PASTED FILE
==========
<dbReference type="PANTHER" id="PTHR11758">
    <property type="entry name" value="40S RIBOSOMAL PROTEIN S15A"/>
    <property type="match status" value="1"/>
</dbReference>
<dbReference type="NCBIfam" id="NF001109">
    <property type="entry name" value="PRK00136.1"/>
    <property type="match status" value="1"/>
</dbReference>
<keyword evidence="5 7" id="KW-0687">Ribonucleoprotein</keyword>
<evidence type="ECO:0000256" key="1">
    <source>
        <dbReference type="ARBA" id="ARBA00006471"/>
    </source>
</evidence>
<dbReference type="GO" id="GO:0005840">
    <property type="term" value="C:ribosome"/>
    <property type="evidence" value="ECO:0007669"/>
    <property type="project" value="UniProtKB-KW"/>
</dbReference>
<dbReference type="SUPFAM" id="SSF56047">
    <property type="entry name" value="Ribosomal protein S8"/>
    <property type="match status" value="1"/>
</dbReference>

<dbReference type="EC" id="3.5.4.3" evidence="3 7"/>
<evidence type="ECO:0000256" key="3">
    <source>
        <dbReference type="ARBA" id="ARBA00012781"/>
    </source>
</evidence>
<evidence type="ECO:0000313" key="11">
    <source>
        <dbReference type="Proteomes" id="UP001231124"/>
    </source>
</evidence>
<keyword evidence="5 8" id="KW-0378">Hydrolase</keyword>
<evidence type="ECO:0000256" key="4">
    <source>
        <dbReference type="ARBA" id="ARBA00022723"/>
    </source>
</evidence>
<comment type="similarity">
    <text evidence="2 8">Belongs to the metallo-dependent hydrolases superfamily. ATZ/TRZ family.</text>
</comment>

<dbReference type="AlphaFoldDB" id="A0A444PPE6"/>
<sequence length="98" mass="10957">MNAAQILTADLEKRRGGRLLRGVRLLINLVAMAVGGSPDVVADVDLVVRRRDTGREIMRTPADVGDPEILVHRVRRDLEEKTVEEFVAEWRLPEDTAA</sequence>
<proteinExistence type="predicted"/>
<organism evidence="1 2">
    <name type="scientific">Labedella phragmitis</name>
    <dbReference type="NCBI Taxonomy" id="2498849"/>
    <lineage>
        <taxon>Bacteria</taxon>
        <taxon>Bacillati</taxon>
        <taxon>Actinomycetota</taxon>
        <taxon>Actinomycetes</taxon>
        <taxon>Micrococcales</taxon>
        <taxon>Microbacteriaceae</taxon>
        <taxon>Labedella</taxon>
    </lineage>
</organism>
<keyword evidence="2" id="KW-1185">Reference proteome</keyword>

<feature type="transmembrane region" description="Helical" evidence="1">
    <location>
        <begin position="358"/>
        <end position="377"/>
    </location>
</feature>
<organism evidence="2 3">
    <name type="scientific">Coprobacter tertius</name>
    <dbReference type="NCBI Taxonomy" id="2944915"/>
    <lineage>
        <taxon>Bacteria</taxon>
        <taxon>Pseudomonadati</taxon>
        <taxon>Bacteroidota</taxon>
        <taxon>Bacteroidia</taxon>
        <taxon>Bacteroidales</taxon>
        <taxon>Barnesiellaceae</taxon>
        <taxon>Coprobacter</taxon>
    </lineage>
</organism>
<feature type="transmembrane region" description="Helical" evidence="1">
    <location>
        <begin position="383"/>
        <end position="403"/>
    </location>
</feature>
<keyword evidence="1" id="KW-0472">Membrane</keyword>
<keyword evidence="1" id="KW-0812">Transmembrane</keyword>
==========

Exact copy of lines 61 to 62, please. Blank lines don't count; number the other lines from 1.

<feature type="transmembrane region" description="Helical" evidence="1">
    <location>